Many seniors are diagnosed with Alzheimer's or dementia, and these seniors will inevitably need more and more help. While Alzheimer's patients can do better in their own home with the supervision of a family member, there may be a time when family caregiving isn't the best choice. Here are some signs that you may need a professional caregiver.
Declining health is an unfortunate part of growing older, especially in Alzheimer's patients. It can be difficult for family members to manage a senior's increasing number of prescriptions or even to convince your loved one that taking pills is necessary. When chronic health problems start to interfere with other aspects of care, it's time to consider professional caregivers.
Changing Life Circumstances
It is often difficult for an Alzheimer's patient to adapt to changing circumstances. A new job offer in another state or the arrival of a new baby can put an ordinary household into turmoil. And it can greatly disturb and upset a senior with Alzheimer's or dementia. Under these circumstances, professional care can provide stability that your home may now be lacking.
Difficulty Managing Daily Tasks
If it feels like you're constantly doing minor things, such as feeding or bathing your aging parent, family caregiving may no longer be appropriate. The more time you're spending on care, the less time you have for other tasks like grocery shopping or cleaning your house. Being unable to accomplish weekly errands is not good for either you or your loved one.
An Alzheimer's patient doesn't always decline in physical health. However, their declining mental health means that they may no longer understand who you are or where they are. This can lead to angry outbursts and even result in physical violence. If these outbursts are common, your safety and theirs may indicate that a professional is needed.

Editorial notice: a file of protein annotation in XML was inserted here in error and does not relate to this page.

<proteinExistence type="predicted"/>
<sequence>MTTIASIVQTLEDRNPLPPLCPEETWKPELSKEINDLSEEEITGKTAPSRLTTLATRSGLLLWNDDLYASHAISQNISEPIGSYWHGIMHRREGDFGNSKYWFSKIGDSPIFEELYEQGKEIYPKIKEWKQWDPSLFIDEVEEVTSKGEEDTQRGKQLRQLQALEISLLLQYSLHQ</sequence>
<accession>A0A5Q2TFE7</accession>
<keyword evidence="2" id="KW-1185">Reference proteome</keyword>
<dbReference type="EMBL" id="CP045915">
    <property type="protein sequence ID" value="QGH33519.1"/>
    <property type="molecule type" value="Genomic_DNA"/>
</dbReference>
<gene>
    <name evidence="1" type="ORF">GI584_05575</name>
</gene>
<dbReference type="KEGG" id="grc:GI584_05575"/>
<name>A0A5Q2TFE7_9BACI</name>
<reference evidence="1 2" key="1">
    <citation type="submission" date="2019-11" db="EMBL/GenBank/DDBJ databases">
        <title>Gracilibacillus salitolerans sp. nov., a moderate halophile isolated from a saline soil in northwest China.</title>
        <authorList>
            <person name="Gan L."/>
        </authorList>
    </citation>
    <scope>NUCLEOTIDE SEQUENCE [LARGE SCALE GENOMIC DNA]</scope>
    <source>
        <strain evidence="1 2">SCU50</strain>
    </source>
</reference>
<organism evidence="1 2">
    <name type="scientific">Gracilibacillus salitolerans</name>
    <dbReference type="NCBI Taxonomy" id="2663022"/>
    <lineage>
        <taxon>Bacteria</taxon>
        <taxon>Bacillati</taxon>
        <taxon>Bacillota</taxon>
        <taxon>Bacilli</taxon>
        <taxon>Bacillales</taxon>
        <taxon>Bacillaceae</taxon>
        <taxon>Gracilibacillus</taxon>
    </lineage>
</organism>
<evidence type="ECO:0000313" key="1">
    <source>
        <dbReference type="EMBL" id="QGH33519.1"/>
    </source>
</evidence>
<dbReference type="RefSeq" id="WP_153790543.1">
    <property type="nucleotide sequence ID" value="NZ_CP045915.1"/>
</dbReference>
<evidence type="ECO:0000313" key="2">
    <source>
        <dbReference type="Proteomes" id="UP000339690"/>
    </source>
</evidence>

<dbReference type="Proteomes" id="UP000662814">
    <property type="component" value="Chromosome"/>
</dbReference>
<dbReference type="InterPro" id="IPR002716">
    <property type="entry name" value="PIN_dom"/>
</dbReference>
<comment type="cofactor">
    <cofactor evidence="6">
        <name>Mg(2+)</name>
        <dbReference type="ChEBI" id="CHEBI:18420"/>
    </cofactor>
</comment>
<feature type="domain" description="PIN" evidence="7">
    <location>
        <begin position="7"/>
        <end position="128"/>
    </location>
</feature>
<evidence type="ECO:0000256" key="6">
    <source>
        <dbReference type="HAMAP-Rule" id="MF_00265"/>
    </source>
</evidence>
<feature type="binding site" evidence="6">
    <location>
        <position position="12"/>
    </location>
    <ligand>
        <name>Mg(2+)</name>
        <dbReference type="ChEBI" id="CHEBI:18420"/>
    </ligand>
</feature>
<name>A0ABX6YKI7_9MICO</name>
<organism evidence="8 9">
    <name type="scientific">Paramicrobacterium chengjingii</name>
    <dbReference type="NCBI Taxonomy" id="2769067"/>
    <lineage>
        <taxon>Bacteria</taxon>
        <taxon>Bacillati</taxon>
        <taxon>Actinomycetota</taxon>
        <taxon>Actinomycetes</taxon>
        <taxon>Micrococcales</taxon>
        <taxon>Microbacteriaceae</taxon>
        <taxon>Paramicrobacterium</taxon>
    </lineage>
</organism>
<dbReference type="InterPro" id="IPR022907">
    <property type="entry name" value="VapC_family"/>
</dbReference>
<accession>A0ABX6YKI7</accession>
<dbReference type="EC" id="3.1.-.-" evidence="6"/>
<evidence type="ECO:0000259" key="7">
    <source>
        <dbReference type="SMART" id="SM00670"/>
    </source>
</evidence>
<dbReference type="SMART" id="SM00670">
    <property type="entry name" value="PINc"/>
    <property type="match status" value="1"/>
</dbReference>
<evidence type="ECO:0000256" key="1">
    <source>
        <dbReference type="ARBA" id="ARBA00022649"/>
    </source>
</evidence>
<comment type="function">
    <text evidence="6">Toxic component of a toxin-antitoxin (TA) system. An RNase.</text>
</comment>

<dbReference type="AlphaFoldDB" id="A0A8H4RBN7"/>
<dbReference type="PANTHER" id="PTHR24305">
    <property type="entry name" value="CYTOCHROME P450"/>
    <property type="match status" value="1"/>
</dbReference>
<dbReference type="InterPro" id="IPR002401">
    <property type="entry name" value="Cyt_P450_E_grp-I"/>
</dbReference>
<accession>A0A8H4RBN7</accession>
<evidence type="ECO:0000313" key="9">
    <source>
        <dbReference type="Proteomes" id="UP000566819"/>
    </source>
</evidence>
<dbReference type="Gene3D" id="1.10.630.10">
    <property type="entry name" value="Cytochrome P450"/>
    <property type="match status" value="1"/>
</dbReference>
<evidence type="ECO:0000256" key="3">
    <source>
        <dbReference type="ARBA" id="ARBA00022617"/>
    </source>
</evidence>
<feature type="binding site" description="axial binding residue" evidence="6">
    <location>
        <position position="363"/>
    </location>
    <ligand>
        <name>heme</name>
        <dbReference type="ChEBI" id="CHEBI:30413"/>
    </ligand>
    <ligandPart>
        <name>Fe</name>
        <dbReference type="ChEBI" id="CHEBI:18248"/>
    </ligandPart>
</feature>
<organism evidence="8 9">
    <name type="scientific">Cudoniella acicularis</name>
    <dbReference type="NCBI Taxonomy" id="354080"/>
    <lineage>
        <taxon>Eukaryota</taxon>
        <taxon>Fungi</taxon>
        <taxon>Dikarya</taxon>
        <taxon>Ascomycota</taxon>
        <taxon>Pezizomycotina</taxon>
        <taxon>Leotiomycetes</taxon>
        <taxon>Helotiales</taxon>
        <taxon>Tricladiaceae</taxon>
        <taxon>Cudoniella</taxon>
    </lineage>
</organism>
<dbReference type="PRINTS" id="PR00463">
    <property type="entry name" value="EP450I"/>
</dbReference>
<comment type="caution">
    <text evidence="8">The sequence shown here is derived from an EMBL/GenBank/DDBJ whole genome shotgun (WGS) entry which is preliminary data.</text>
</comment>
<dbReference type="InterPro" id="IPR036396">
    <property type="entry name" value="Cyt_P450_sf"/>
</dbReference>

Your Health Declines
Family caregivers can get so wrapped up in caring for their patients that they forget to look after their own health. If you're neglecting doctor visits for yourself or are ignoring signs of stress-related health problems in your own body, you're not doing either of you any favors. While it may initially sound selfish, caring for yourself properly is actually even more important than caring for your parent. After all, if your own health declines to the point where you become incapacitated, who will be caring for and looking out for your relative?
Your loved one might not be happy with the situation any longer. They might not have someone their age to socialize with. They also might not feel as though they're getting the level of care that is required. Listen to the concerns to know when it's time to look at another option.
At Caring Senior Service, we understand the toll that caregiving can take. That's why our expert staff is comprised of extremely knowledgeable, friendly, and trusted professionals who take pride in helping your loved one manage their daily activities. Our caregivers are specially trained to help Alzheimer's and dementia patients have the best quality of life possible.
To learn more about when it's time for professional help, refer to our resource: The True Cost of Caregiving.